There’s lots to say — and as much to keep quiet — about Jim Pritchard.
His story, The Neighbors, ended up being published as the very first synaesthesia press chapbook. As a publisher, I was heavily influenced by the beat chapbooks from the mimeo era, and that was the initial idea for everything the press would put out. Of course, things change, and that policy went out the door when I went to press with the Chris Offutt book. But looking back at The Neighbors, and Pritchard’s other contribution to synaesthesia, The Man With the Buzzer In His Throat, well, I’ll stand by those two books any day.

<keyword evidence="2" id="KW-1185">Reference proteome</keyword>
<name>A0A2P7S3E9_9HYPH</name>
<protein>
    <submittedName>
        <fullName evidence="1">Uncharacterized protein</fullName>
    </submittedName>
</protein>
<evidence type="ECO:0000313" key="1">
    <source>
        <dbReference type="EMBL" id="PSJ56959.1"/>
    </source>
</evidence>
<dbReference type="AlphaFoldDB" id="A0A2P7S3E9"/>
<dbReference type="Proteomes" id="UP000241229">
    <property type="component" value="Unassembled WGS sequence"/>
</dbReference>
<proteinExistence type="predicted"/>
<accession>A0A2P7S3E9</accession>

The Man With The Buzzer in His Throat ended up being published in Vox. The artist Brian Marsland silkscreen the cover in his backyard on a warm spring day in Tempe, Arizona, in two variants: on cover had just the red ink featuring the man with the buzzer in his throat and the title of the story; most, however, had a yellow background.
Now, if we could only find Pritchard. Last time we heard of his whereabouts, he was living in a one-room flophouse in the Tenderloin District of San Francisco, driving a cab, and working on a novel. Then, he disappeared.
If you know how to contact him, please let me know — he owes me money.